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NBC Premieres 'Law & Order True Crime: The Menendez Murders
September 26, 2017  | By David Hinckley

Recounting sensational real-life crimes used to be a regular menu item for budget-conscious cable channels.

Now, ever since FX got killer ratings for its dramatization of the O.J. Simpson case, the game has drawn bigger names and bigger budgets, the latest of which is NBC’s Law & Order True Crime Story: The Menendez Brothers.

This closed-end eight-part series, which debuts Tuesday at 10 p.m. ET, is projected as the first in a crime anthology series.

The creepy Menendez brothers, Erik and Lyle, were convicted for the brutal 1989 shotgun murders of their rich parents, Jose and Kitty.

Erik, played by Gus Halper (top), is alternately portrayed here as a cool character and a psychological wreck. Lyle, played by Miles Gaston Villanueva (top), seems calmer. Yes, perhaps too calm.

That would never describe their attorney, Leslie Abramson, played by Edie Falco (right) in a striking blond Annie wig.

It’s not because of her hair, though, that Falco’s Abramson steals virtually every scene in which she appears.

Here as in the real-life media profiles during the trial, Abramson comes off as a bulldog, a kid outta Queens whose style sometimes clashes with the legal world in L.A.  

When we meet her, she has just successfully defended another wealthy youth accused of killing a parent. Soon thereafter she glances at the TV during the first reports of the Menendez murders, sees a shot of Lyle and Erik walking somewhere and says, “They did it.”

And so the wheels of justice, or perhaps the wheels of fire, begin rolling down the road.

As the title suggests, this True Crime series becomes the latest member of NBC’s existing Law & Order family.

It’s such a smooth fit that NBC is probably wondering why the network or L&O creator Dick Wolf didn’t think of the idea years ago.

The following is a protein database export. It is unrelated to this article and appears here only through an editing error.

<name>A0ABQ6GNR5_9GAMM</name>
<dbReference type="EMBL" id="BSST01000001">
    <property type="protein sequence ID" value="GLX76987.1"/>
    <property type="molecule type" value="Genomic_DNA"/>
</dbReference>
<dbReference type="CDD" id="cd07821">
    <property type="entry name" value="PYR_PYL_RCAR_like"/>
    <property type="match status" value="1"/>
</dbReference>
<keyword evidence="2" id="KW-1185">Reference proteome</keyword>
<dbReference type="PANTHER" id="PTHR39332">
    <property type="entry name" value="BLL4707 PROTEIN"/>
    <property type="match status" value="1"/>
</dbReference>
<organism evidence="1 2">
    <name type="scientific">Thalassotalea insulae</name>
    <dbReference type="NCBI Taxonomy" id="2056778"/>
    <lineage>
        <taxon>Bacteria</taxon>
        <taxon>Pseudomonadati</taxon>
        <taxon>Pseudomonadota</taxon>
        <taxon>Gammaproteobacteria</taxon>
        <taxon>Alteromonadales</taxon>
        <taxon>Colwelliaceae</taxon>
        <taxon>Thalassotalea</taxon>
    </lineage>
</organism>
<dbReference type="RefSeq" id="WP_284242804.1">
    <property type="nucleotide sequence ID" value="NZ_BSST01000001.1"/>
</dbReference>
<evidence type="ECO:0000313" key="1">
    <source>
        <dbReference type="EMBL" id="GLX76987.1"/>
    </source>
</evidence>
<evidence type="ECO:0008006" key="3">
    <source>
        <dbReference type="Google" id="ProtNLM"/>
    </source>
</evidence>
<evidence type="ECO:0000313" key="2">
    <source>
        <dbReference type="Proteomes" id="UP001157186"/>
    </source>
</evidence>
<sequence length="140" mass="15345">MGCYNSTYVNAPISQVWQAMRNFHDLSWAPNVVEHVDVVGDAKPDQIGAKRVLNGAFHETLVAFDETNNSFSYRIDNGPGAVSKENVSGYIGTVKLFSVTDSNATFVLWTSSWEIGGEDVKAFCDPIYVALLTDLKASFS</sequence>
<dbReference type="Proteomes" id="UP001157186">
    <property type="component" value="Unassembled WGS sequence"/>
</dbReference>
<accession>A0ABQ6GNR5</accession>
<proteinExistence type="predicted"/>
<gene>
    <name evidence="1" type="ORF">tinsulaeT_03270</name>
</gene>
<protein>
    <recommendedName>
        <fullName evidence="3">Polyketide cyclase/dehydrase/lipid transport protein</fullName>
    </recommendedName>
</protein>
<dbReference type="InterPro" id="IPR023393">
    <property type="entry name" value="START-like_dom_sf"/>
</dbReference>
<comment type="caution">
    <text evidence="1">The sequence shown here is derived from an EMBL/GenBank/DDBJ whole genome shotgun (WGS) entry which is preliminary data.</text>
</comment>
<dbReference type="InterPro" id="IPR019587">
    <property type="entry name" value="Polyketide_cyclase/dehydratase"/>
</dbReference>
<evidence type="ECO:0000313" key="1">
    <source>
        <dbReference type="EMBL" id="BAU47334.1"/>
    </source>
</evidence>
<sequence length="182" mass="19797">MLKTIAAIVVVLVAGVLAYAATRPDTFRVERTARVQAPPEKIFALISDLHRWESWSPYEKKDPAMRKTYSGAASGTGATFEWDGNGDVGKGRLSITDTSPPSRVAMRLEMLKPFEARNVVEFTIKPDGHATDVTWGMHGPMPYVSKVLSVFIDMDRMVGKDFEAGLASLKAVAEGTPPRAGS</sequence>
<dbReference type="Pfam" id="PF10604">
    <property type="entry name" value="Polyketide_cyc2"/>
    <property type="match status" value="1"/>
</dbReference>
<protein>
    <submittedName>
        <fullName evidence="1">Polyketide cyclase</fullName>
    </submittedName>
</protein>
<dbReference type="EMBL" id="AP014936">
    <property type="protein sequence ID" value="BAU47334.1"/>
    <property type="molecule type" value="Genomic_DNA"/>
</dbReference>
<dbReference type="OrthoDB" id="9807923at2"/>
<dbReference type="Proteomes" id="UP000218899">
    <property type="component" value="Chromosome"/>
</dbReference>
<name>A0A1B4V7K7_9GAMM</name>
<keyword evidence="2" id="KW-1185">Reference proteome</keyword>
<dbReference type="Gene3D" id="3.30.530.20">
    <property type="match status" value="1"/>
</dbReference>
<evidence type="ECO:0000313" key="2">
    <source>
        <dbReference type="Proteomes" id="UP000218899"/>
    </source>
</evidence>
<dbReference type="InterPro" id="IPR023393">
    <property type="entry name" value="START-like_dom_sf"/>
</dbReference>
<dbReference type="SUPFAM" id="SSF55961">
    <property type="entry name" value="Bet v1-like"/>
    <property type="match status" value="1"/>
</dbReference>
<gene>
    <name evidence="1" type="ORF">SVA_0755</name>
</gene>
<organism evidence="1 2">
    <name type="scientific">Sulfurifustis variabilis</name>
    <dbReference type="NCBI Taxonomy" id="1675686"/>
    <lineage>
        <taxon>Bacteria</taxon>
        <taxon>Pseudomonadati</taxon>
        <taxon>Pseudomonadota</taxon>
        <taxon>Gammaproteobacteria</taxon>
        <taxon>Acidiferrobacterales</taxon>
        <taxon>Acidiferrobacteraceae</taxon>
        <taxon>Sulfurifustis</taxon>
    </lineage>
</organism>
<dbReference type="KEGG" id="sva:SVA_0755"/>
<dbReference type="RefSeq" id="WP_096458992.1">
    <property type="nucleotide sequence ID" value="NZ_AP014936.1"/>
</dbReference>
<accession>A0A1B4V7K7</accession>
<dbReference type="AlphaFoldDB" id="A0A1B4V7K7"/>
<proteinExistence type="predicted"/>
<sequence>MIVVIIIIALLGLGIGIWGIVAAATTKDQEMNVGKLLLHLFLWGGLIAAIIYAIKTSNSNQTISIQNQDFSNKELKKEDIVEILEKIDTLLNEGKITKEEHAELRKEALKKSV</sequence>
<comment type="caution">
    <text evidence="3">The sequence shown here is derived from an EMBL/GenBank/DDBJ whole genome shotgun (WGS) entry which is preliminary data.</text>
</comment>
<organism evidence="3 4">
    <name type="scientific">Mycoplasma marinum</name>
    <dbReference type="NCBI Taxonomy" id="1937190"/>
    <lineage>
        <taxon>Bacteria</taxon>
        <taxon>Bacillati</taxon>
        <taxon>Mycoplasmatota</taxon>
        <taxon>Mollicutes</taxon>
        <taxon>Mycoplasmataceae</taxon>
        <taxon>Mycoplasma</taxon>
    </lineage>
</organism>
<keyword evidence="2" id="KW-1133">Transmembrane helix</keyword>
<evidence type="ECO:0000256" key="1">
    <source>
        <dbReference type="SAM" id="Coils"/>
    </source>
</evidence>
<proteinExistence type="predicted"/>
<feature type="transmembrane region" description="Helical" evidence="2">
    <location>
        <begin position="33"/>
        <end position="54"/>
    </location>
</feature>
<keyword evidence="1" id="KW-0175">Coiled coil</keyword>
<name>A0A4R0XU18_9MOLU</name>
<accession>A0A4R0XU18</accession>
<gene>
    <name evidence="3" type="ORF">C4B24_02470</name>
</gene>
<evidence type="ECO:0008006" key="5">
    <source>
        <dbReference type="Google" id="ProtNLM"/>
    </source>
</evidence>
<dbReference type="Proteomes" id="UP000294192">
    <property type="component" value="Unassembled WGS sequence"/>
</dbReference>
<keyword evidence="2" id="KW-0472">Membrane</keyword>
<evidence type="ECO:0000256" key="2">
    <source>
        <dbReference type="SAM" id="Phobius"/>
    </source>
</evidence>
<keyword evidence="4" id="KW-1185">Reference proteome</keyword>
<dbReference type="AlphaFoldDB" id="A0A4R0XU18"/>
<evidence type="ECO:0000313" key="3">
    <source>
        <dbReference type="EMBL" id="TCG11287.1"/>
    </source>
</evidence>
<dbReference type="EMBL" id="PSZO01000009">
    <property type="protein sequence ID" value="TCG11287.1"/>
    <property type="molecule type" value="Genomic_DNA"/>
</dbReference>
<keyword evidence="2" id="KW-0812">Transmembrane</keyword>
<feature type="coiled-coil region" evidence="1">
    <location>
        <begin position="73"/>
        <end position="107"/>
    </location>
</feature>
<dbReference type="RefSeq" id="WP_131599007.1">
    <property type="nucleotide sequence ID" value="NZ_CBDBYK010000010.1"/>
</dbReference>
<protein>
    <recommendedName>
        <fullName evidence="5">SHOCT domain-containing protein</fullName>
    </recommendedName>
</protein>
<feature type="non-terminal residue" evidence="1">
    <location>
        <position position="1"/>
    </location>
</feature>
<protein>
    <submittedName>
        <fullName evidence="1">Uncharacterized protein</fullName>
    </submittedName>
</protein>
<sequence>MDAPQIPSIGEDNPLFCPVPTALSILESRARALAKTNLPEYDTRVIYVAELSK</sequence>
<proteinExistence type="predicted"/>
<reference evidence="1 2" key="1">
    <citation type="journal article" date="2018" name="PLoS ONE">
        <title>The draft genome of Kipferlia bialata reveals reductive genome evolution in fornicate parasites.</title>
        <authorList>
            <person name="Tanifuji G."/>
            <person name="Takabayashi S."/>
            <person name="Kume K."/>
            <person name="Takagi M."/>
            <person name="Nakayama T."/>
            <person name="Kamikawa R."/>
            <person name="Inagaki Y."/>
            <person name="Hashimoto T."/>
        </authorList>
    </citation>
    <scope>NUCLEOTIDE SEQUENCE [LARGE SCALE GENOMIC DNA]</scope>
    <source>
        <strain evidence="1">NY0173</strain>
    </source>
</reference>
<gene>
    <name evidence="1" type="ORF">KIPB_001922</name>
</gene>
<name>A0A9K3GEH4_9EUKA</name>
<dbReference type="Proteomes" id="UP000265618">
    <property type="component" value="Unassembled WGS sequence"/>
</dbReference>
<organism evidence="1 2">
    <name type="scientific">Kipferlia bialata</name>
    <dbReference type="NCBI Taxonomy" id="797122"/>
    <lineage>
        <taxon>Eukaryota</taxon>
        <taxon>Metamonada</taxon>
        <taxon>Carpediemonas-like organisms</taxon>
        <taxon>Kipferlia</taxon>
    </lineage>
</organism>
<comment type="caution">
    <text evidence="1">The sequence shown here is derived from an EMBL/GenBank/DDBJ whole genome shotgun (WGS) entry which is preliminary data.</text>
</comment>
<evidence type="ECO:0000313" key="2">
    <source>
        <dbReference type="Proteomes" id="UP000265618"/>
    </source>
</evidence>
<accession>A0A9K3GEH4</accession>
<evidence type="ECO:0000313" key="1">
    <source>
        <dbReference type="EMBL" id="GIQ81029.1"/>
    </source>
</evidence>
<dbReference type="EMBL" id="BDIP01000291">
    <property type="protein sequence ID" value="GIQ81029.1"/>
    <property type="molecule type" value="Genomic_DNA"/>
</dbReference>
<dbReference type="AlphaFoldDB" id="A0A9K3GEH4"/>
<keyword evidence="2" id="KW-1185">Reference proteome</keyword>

In a sense, he did, of course, since so many Law & Order cases are, as they say, ripped from the headlines. This new series doesn’t even require changing a few names and facts.

Viewers will recognize a number of players in the cast. Anthony Edwards plays Judge Stanley Weisberg, who presided over the trial. Julianne Nicholson plays Abramson’s assistant Jill Lansing, and Josh Charles plays Dr. Jerome Oziel, Erik’s and Lyle’s shrink.

Dr. Oziel has more than a few problems himself, as does almost everyone connected with this case, and that includes the victims. Jose Menendez is portrayed as controlling to the point of psychosis, and Kitty Menendez suffers from severe depression. We don’t have much trouble intuiting at least one of the reasons.

In keeping with L&O’s logical habit of first showing the investigation, Sam Jaeger (right) plays lead detective Les Zoeller.

He’s suspicious of everyone, because he’s a detective, and he’s especially suspicious of the brothers. Particularly when they return to the house immediately after they learn their parents were killed and tell Zoeller they need to go inside and pick up their tennis equipment because there’s a match to play.

Now that’s athletic dedication.

As the show rolls on, there are issues about Jose’s missing will, the one in which he had said he intended to disinherit both brothers because they were irresponsible. There are discrepancies in stories. Motives emerge. Courtroom dramas explode.

It’s not possible to spoil the ending, of course, because we already know the verdict. But here, as with the O.J. series, we’re watching for the journey.  

The show is filmed with the familiar L&O framework: short, punchy scenes followed by two seconds of music and an on-screen embed telling us we’re now somewhere else.

There aren’t a lot of heroes in True Crime: The Menendez Brothers. NBC and Wolf are betting viewers will settle for what most real-life Americans, a quarter century ago, considered justice.

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